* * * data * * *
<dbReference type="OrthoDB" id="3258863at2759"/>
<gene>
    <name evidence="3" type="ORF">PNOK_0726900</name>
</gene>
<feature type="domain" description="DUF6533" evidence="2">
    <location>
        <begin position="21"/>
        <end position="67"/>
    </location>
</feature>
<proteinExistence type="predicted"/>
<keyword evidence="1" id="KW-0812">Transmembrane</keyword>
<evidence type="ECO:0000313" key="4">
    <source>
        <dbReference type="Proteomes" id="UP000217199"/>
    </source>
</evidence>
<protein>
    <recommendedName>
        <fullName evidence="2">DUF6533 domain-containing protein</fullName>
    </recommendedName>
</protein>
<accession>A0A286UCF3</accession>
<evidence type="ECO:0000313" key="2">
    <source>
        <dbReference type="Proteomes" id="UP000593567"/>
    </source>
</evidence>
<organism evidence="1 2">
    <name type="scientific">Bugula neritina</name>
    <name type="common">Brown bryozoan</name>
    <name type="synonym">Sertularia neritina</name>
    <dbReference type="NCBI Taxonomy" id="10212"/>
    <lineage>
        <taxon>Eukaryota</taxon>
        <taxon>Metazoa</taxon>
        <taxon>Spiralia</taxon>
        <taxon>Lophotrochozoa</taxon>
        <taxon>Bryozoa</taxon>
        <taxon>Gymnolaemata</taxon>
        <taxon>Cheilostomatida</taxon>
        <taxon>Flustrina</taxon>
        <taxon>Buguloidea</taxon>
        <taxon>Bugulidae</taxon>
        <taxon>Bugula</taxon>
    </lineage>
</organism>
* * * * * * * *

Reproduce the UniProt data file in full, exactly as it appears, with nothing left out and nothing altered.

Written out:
<dbReference type="OrthoDB" id="3258863at2759"/>
<gene>
    <name evidence="3" type="ORF">PNOK_0726900</name>
</gene>
<feature type="domain" description="DUF6533" evidence="2">
    <location>
        <begin position="21"/>
        <end position="67"/>
    </location>
</feature>
<proteinExistence type="predicted"/>
<keyword evidence="1" id="KW-0812">Transmembrane</keyword>
<evidence type="ECO:0000313" key="4">
    <source>
        <dbReference type="Proteomes" id="UP000217199"/>
    </source>
</evidence>
<protein>
    <recommendedName>
        <fullName evidence="2">DUF6533 domain-containing protein</fullName>
    </recommendedName>
</protein>
<accession>A0A286UCF3</accession>
<evidence type="ECO:0000313" key="2">
    <source>
        <dbReference type="Proteomes" id="UP000593567"/>
    </source>
</evidence>
<organism evidence="1 2">
    <name type="scientific">Bugula neritina</name>
    <name type="common">Brown bryozoan</name>
    <name type="synonym">Sertularia neritina</name>
    <dbReference type="NCBI Taxonomy" id="10212"/>
    <lineage>
        <taxon>Eukaryota</taxon>
        <taxon>Metazoa</taxon>
        <taxon>Spiralia</taxon>
        <taxon>Lophotrochozoa</taxon>
        <taxon>Bryozoa</taxon>
        <taxon>Gymnolaemata</taxon>
        <taxon>Cheilostomatida</taxon>
        <taxon>Flustrina</taxon>
        <taxon>Buguloidea</taxon>
        <taxon>Bugulidae</taxon>
        <taxon>Bugula</taxon>
    </lineage>
</organism>